Memory-making Molecules Now Better Understood

Through better understanding of where and how the brain gets, or "traffics," fresh supplies of particular receptors needed to carry chemical signals between nerve cells, researchers hope to better understand how we learn, remember, and possibly forget. Studies of the receptor known as AMPA are being led by Pamela England, PharmD, UCSF School of Pharmacy assistant professor, and UCSF colleagues. Results of their collaborative research appeared in the December 22, 2005 issue of Neuron.

• Full story: Research Clarifies How Brain Replenishes Memory-Making Molecules. More information: Photoinactivation of Native AMPA Receptors Reveals Their Real-Time Trafficking.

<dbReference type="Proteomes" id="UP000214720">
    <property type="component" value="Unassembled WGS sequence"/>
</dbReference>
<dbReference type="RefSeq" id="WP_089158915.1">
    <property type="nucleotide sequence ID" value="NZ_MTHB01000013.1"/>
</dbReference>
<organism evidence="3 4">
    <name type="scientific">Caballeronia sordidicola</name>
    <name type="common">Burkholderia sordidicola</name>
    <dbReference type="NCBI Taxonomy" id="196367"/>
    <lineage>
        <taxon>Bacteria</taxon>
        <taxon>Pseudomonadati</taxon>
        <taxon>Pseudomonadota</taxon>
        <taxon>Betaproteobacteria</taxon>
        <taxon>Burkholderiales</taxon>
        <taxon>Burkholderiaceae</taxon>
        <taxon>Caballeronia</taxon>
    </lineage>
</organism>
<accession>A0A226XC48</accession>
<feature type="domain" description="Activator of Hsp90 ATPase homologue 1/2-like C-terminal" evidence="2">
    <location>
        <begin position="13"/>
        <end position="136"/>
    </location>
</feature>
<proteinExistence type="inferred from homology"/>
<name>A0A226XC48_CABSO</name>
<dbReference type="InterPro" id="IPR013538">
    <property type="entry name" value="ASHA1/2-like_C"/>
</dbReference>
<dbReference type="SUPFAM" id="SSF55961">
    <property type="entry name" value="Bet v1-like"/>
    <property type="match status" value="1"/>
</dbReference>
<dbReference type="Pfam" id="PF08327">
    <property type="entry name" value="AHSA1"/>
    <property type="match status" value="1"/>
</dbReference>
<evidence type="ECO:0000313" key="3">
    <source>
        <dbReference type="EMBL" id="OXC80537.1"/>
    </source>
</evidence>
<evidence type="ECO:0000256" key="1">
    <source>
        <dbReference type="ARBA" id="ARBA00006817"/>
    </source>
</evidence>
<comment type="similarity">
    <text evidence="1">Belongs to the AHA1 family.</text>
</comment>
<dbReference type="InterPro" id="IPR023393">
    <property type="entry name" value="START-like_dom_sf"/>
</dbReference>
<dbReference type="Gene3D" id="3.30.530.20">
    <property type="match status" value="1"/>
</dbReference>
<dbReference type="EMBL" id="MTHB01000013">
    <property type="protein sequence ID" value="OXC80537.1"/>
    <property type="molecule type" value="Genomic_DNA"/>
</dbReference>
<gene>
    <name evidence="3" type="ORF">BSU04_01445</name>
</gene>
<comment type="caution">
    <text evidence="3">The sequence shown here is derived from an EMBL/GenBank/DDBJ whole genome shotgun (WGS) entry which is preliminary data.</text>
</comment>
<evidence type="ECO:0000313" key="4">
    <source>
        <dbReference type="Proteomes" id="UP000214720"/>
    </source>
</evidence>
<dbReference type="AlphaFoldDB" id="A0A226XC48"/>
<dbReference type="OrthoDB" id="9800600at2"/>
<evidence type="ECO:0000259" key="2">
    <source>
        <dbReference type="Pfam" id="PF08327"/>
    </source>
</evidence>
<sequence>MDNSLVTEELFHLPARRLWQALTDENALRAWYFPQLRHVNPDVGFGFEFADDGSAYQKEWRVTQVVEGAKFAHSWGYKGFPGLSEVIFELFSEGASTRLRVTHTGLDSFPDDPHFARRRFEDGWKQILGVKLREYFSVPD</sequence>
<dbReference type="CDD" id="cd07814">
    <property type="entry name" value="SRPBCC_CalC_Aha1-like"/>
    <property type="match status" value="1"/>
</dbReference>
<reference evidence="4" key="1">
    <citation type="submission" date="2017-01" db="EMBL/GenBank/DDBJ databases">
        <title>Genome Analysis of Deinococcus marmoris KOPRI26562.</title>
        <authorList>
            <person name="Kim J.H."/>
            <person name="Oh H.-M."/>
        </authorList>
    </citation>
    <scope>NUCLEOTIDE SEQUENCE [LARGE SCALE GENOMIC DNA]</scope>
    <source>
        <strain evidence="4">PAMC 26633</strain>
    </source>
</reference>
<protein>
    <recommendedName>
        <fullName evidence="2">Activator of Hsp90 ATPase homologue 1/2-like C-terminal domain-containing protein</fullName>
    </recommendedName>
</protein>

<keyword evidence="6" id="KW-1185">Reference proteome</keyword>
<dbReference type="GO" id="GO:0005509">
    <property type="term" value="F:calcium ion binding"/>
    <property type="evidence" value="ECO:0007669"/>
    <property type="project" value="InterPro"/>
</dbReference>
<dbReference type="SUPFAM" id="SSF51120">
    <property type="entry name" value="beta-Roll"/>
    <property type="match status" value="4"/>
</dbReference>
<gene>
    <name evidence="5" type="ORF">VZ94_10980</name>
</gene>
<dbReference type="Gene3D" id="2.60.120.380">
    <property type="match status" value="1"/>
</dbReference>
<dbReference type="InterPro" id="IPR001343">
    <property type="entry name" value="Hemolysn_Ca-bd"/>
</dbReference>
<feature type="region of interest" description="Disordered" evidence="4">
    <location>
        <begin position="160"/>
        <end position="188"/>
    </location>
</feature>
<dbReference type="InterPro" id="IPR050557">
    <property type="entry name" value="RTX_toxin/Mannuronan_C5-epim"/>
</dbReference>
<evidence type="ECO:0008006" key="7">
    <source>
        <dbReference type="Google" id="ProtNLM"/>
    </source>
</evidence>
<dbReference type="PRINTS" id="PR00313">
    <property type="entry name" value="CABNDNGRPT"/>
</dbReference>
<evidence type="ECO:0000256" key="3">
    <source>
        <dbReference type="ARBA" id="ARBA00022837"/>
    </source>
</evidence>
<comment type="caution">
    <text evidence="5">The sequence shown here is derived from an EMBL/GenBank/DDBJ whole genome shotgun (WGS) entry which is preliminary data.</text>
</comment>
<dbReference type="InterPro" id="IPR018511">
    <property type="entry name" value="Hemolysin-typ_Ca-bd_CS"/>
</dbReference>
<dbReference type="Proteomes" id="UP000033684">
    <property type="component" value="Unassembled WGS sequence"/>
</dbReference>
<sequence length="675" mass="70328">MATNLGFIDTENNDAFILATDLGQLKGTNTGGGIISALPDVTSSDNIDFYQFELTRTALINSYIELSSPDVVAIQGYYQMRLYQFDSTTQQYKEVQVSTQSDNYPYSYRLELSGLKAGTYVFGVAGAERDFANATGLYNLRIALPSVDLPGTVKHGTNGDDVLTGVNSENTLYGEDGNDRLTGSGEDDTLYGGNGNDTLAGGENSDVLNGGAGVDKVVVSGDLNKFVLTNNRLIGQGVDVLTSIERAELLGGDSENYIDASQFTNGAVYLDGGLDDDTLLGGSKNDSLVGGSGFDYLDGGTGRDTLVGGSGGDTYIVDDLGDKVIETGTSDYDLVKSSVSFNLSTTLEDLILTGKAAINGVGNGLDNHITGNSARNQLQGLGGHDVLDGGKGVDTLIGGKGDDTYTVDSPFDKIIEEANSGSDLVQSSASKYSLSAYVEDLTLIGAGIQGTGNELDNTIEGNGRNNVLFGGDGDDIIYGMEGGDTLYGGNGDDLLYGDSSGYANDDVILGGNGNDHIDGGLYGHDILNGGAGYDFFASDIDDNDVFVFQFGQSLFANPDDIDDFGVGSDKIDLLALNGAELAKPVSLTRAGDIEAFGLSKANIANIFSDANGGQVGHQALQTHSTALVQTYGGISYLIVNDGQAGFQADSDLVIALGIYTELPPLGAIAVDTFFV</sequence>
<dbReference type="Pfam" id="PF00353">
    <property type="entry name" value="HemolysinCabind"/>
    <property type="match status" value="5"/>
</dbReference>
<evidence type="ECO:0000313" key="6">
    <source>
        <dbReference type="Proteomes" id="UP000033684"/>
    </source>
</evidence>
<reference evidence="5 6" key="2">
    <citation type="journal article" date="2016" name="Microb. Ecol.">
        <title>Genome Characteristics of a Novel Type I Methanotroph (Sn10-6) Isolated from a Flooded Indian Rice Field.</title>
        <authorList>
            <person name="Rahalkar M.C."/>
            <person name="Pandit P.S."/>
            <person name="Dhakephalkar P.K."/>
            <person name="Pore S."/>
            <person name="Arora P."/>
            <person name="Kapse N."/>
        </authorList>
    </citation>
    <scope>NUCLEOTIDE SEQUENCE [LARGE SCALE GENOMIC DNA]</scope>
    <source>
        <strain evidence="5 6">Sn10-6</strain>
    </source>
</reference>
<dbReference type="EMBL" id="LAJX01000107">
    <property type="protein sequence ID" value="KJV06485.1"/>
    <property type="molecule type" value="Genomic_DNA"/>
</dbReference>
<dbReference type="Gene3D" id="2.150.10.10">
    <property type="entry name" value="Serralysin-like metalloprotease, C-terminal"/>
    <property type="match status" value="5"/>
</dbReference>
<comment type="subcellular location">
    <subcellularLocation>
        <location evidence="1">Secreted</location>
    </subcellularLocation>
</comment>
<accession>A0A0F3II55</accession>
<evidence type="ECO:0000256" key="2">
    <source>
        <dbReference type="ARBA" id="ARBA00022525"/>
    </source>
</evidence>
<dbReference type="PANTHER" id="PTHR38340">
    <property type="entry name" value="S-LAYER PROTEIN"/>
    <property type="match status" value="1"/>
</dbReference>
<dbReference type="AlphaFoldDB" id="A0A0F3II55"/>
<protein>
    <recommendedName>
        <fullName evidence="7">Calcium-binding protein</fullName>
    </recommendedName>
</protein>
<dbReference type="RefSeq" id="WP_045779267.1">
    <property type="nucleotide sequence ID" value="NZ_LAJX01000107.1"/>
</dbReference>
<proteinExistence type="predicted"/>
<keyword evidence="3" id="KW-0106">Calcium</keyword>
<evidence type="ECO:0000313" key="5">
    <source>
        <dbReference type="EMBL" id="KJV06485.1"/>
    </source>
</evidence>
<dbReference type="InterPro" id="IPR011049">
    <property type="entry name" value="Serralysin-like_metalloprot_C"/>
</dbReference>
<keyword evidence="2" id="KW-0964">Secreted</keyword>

About the School: The UCSF School of Pharmacy is a premier graduate-level academic organization dedicated to improving health through precise therapeutics. It succeeds through innovative research, by educating PharmD health professional and PhD science students, and by caring for the therapeutics needs of patients while exploring innovative new models of patient care. The School was founded in 1872 as the first pharmacy school in the American West. It is an integral part of UC San Francisco, a leading university dedicated to promoting health worldwide.